Posted by: Bush Lover on January 30, 2008 at 7:48 PM | PERMALINK

So Kevin, if the President and the White House legal staff believe that part of a Cngressional act is unconstiutional, what would you have them do?

Just sign it anyway?

Veto it?

Take it straight to the Supreme Court?

I'd really be fascinated to see you actually take this on in good faith. But you won't. You never do.

Posted by: a on January 30, 2008 at 7:51 PM | PERMALINK

Small chikdren need to be told "No" every once in a while, or they'll never learn.

Somebody need to tell George a great big "NO!"

Posted by: Robert Earle on January 30, 2008 at 7:57 PM | PERMALINK

I'd really be fascinated to see you actually take this on in good faith. But you won't. You never do.

I think the founders would have had nothing but contempt for anyone who thought we're supposed to just accept that the executive is always operating in good faith. We fought an armed insurrection against another guy named George who thought that was an appropriate way to operate.

Posted by: jimBOB on January 30, 2008 at 7:58 PM | PERMALINK

Bush thinks the Constitution is unconstitutional. Inconvenient, at least.

Posted by: AJ on January 30, 2008 at 8:05 PM | PERMALINK

Tell me again why we didn't impeach him?

Posted by: Callimaco on January 30, 2008 at 8:13 PM | PERMALINK

Tell me again why we didn't impeach him?

Because the 'conventional wisdom' thought it would look tacky.

Posted by: charles on January 30, 2008 at 8:18 PM | PERMALINK

Do you really think Bush and the boys are going to leave come January 20, 2009? These guys don't believe in the Constitution. It is just a short step for one of them to say "Fuck The Constitution, WE ARE NOT GOING."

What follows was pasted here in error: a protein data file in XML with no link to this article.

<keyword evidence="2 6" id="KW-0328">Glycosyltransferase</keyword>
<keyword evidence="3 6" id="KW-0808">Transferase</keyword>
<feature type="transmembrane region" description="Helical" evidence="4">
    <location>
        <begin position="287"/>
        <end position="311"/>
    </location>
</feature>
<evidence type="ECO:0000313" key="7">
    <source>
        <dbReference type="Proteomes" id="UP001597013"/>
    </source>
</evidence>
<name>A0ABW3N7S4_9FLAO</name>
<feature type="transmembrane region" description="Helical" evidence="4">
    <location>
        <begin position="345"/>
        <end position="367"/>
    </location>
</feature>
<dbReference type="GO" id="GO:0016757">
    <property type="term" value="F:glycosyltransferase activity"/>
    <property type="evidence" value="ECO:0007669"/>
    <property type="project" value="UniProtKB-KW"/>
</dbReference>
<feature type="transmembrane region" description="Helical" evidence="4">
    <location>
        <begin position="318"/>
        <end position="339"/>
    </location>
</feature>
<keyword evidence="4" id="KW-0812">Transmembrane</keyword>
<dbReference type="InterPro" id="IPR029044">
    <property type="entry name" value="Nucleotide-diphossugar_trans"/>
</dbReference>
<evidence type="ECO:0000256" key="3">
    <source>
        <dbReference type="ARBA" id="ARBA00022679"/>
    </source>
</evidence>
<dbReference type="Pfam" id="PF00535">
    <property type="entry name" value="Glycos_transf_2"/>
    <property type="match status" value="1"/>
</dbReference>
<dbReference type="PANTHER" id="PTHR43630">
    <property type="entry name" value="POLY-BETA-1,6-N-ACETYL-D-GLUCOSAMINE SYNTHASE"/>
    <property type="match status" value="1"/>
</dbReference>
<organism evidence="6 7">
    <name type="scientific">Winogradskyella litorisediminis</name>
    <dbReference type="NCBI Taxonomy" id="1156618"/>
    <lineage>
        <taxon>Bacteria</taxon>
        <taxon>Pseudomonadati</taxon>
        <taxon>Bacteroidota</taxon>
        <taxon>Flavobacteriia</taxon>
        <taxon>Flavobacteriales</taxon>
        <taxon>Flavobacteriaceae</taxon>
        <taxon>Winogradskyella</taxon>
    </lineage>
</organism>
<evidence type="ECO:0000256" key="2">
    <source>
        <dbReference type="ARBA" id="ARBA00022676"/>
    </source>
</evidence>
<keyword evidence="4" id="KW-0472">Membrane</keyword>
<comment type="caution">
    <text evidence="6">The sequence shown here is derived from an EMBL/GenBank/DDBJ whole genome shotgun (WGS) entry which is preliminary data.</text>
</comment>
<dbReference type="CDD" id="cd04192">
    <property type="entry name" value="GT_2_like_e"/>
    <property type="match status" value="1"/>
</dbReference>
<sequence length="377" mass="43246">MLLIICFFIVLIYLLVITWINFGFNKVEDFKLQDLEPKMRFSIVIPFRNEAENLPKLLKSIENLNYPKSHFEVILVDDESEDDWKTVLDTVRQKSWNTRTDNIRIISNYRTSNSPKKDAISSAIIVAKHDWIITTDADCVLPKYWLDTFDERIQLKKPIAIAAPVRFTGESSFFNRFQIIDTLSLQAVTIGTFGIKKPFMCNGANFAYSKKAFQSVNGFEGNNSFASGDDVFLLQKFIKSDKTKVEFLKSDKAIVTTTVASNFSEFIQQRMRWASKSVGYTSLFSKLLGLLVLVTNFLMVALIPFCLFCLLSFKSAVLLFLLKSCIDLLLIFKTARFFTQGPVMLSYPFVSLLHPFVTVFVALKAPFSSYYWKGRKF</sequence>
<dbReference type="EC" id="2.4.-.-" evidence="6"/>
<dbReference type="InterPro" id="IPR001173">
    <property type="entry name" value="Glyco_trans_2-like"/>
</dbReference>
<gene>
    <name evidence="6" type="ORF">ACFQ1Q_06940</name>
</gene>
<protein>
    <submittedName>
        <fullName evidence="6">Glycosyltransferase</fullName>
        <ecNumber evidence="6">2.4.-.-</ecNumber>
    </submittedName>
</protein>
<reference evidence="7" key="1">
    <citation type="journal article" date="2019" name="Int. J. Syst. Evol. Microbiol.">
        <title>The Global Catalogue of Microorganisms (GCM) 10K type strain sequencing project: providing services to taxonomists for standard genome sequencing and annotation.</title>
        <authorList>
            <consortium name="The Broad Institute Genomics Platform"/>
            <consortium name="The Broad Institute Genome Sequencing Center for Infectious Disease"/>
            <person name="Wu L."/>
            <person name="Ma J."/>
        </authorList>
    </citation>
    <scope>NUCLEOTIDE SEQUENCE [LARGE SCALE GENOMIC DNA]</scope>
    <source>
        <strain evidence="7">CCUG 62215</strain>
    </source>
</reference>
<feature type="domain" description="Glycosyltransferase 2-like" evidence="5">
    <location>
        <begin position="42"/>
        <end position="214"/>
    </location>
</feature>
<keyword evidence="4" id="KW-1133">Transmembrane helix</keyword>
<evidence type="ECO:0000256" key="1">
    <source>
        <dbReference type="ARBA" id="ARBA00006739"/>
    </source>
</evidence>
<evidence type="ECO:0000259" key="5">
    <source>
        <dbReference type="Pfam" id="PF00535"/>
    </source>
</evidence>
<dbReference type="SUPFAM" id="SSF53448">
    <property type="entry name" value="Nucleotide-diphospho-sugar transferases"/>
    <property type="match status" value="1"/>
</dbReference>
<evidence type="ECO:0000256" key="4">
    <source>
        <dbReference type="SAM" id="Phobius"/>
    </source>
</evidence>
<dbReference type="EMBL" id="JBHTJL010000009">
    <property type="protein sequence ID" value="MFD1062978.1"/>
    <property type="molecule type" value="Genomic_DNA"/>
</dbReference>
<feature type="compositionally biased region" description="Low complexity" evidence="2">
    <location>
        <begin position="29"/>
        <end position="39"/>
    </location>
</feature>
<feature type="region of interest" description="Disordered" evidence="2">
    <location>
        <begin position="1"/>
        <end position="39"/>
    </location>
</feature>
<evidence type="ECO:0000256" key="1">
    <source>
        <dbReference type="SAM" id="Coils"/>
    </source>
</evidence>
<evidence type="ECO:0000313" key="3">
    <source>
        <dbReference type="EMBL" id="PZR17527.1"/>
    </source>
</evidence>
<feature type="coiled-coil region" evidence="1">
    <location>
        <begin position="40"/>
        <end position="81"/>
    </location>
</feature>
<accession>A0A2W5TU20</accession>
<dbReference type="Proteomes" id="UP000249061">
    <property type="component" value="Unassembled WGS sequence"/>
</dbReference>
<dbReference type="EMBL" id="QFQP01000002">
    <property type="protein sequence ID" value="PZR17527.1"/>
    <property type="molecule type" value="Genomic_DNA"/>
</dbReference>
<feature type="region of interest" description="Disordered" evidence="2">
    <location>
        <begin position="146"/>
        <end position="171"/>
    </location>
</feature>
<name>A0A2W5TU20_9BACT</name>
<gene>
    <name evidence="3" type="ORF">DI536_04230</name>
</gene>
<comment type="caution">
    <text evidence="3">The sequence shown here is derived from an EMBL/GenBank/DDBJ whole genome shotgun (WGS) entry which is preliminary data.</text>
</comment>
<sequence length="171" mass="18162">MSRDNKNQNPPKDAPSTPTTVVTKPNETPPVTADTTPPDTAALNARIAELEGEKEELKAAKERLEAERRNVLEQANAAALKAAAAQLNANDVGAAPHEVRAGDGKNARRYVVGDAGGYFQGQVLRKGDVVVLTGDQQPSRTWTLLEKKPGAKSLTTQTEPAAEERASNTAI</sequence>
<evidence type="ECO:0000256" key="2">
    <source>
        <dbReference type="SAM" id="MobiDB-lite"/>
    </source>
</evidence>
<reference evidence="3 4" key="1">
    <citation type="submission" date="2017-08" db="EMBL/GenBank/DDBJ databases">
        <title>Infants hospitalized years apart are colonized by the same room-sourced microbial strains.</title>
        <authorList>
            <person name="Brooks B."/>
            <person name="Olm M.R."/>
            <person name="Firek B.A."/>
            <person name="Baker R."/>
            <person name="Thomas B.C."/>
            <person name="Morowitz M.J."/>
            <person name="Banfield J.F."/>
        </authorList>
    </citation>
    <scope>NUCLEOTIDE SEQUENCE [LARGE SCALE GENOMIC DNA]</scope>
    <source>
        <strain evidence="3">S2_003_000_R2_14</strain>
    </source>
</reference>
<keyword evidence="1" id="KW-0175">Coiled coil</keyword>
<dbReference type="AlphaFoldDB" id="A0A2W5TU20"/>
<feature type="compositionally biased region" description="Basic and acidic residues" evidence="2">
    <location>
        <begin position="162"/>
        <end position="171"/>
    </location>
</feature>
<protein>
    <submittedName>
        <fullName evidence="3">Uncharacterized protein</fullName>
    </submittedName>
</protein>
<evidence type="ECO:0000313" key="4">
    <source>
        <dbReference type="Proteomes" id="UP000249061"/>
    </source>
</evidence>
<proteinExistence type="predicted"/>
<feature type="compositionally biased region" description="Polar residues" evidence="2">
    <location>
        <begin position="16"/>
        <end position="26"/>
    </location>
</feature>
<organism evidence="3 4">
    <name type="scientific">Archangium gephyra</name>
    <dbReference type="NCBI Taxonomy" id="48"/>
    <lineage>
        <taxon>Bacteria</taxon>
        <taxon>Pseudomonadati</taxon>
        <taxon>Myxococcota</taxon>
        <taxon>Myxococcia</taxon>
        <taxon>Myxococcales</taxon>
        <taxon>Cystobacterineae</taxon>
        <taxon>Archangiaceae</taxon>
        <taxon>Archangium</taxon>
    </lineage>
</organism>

Posted by: corpus juris on January 30, 2008 at 8:27 PM | PERMALINK

Once again I'd like to offer my support to whichever Dem candidate for POTUS promises to choke the life out of Bush and Cheney with their bare hands upon entering the WH next January.

Posted by: Disputo on January 30, 2008 at 8:29 PM | PERMALINK

Disputo,

Why wait till next January? That's still a year away!

Posted by: drjimcooper on January 30, 2008 at 8:34 PM | PERMALINK

So Kevin, if the President and the White House legal staff believe that part of a Cngressional act is unconstiutional, what would you have them do?

Veto it. It's the president's job to veto bills he doesn't like.

Maybe you and George can read the Constitution together. I think you'd be surprised at what's in there.

Posted by: Mnemosyne on January 30, 2008 at 8:40 PM | PERMALINK

Since several trolls seem to have missed both "Schoolhouse Rock" and 8th grade government class, perhaps this will explain what Bush is supposed to do if he doesn't like a bill. (Hint: starts with a "v," ends with an "o.")

Posted by: Mnemosyne on January 30, 2008 at 8:43 PM | PERMALINK

corpus juris: These guys don't believe in the Constitution.

No offense, but you state the obvious.

It is just a short step for one of them to say "Fuck The Constitution, WE ARE NOT GOING."

True, but I suspect that fortunately most of our military personnel take their oath to the Constitution more seriously than Dick and his front man George take their's.

Posted by: alex on January 30, 2008 at 8:55 PM | PERMALINK

The extensive use of signing statements to override the intent of congress started not with GWB but with Reagan. Reagan and Bush 41 together produced 347 signing statements, whereas GWB has produced 157 so far.

More interestingly, the legal genius behind the new Republican use of signing statement was not Addington, as has often been mentioned, but Samuel Alito.

Wikipedia:

The upswing in the use of signing statements during the Reagan administration coincides with the writing by Samuel A. Alito – then a staff attorney in the Justice Department's Office of Legal Counsel – of a 1986 memorandum making the case for "interpretive signing statements" as a tool to "increase the power of the Executive to shape the law." Alito proposed adding signing statements to a "reasonable number of bills" as a pilot project, but warned that "Congress is likely to resent the fact that the President will get in the last word on questions of interpretation."